Hyperkalemia Treatment

What is Hyperkalemia?

Hyperkalemia is the medical term for high serum potassium levels.  This is often caused by kidney disease, high dietary potassium intake, increased cell breakdown, insulin insufficiency, and use of certain medications (e.g., NSAIDs, beta-blockers).  Rapid elevations in potassium or very high potassium levels may produce symptoms such as muscle weakness, paralysis, cardiac arrhythmias, and even death.  Hyperkalemia that does not respond to medical therapy may require dialysis.

Due to the importance of this condition, it is critical that patients understand its causes, symptoms, and treatment.  By the end of this article, you will have the answers to these essential questions

What causes Hyperkalemia?

Hyperkalemia is caused by transcellular shifts in potassium, cellular breakdown, increased potassium intake, or decreased ability to secrete potassium by the kidneys.  Sometimes, the etiology of hyperkalemia may be a combination of these factors.

Transcellular shifts

Acidic environments in the serum (metabolic acidosis) promote the exchange of hydrogen for potassium at cell membranes – this results in the efflux of potassium out of cells and into the serum.  Insulin normally drives potassium into cells – insulin insufficiency is associated with high serum potassium levels.

Increased cellular breakdown

Cells are normally high in potassium – therefore, when tissue or cells breakdown, they release potassium into the circulation resulting in hyperkalemia.  Situations in which tissue or cells breakdown include:

  • Tumor lysis syndrome - acute leukemia or lymphoma treatment
  • Trauma
  • Rhabdomyolysis – muscle tissue breakdown
  • Hemolysis – autoimmune hemolytic anemia, microangiopathic hemolytic anemia

Decreased potassium secretion

The kidneys are responsible for most of the potassium secretion in the body - the gastrointestinal tract also plays a lesser, yet important role in potassium metabolism.  When the kidneys are injured acutely or chronically, they have a difficult time secreting potassium and therefore patients often develop hyperkalemia.  Medications such as NSAIDs, ACEIs, and ARBs may also reduce the kidneys’ ability to get rid of potassium.  Spironolactone is a potassium-sparring diuretic that can also produce hyperkalemia by decreasing renal potassium secretion.

How common is Hyperkalemia?

Hyperkalemia is a common electrolyte abnormality in the United States that is responsible for frequent primary care and emergency department visits.  It is particularly common in critically ill patients in the intensive care unit.  The most common cause is kidney disease.  The condition often requires consultation with a nephrology specialist.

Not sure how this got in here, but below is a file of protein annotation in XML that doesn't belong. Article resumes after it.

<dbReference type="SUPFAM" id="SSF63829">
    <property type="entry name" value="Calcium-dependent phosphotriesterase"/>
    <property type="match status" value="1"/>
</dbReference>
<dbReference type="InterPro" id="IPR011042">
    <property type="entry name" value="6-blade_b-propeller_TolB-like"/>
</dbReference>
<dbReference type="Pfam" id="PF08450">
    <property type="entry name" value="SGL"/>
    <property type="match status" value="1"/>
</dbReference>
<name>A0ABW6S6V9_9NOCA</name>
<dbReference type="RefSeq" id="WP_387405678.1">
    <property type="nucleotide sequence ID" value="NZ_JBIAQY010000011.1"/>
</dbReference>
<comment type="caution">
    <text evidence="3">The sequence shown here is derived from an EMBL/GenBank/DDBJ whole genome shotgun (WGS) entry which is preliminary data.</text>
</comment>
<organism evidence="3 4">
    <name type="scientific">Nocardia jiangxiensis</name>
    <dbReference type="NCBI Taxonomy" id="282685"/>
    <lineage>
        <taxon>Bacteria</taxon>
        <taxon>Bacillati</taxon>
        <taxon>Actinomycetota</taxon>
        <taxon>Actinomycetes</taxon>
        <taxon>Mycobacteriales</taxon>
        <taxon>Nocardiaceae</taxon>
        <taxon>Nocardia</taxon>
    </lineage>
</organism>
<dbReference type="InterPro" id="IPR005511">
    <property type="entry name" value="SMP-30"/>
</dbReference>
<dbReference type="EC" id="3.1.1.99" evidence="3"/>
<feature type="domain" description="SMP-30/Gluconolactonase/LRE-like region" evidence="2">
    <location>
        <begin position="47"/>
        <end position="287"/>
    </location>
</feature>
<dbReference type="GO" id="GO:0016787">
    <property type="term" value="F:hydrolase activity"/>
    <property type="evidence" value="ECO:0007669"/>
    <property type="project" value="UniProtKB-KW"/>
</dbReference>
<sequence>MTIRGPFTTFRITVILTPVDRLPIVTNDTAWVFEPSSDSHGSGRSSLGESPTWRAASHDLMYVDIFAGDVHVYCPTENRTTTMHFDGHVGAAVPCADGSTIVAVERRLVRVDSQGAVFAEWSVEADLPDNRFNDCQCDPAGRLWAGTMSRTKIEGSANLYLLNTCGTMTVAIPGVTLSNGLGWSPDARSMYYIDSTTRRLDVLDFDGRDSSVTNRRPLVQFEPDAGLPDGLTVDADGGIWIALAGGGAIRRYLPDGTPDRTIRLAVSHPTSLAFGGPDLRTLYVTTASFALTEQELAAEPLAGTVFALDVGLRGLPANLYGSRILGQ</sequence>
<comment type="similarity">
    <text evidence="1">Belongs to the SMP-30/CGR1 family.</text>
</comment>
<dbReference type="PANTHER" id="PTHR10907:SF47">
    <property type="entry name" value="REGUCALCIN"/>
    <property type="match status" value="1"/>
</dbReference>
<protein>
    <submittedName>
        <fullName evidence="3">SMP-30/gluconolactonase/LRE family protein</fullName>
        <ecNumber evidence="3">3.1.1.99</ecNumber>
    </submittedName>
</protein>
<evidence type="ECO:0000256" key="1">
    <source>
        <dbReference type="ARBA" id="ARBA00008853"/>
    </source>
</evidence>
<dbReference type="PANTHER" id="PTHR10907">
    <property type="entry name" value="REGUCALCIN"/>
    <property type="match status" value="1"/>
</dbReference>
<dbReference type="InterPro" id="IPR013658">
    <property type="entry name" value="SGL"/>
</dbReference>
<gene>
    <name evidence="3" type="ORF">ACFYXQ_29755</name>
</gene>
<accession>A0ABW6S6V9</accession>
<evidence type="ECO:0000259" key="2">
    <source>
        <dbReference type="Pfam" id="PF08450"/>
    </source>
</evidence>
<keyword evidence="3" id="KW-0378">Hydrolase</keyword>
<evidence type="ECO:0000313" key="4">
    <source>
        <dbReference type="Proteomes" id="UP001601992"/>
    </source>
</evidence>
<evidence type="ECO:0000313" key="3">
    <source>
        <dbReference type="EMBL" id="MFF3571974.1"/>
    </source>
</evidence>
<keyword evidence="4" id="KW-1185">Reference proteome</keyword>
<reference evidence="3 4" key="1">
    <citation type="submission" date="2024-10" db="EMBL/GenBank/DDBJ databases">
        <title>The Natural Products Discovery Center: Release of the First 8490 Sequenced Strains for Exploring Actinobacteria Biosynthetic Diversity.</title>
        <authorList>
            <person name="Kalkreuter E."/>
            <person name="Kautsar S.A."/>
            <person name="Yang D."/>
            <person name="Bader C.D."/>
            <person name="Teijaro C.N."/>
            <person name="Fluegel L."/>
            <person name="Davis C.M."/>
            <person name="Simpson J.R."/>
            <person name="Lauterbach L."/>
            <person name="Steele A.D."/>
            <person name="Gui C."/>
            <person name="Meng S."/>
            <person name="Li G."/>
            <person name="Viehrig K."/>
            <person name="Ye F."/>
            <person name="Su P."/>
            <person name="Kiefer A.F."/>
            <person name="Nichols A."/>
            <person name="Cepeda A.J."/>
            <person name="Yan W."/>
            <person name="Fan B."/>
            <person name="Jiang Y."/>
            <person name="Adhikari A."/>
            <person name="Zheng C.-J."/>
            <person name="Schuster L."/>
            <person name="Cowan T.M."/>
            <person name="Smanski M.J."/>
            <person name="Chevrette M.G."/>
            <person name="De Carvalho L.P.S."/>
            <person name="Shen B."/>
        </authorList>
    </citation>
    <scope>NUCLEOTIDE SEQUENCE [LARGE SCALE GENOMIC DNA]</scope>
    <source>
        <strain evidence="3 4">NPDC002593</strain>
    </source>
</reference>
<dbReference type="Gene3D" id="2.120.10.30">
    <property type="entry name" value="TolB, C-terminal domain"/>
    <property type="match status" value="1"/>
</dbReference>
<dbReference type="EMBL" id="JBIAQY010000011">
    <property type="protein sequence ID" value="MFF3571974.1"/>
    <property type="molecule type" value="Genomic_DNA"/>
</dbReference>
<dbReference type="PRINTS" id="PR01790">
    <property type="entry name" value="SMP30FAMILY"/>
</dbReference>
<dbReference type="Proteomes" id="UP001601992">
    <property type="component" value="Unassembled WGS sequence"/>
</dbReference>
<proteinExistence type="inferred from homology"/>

The incidence of hyperkalemia is approximately 1%-10%.  The incidence significantly increases to about 40%-55% in patients with chronic kidney disease.

What are the symptoms and signs of Hyperkalemia?

Potassium is critical for regulating the electrochemical gradient of cell membranes, particularly in heart and nerve tissues.  Mild hyperkalemia may not produce any symptoms or signs.  More significant elevations in potassium may lead to muscle weakness, paralysis, and cardiac conduction abnormalities.  Cardiac arrhythmias may include atrial fibrillation or more serious ventricular arrhythmias such as ventricular tachycardia or fibrillation.  These latter arrhythmias can be fatal.

How is Hyperkalemia diagnosed?

The diagnosis of hyperkalemia may be suggested based on symptoms and physical examination – but these are typically none specific.  Definitive diagnosis is always made with laboratory confirmation of your serum potassium level.

Other commonly ordered blood tests include a CMP (comprehensive metabolic panel), CBC (complete blood cell count), and thyroid function (TSH, free T4).  Your doctor will also usually screen for diabetes.  If you recently had trauma or performed vigorous exercise, they may obtain a creatine phosphokinase (CPK) level.

If your potassium is significantly elevated, you doctor will likely order an EKG (electrocardiogram) to evaluate the electrical activity of your heart.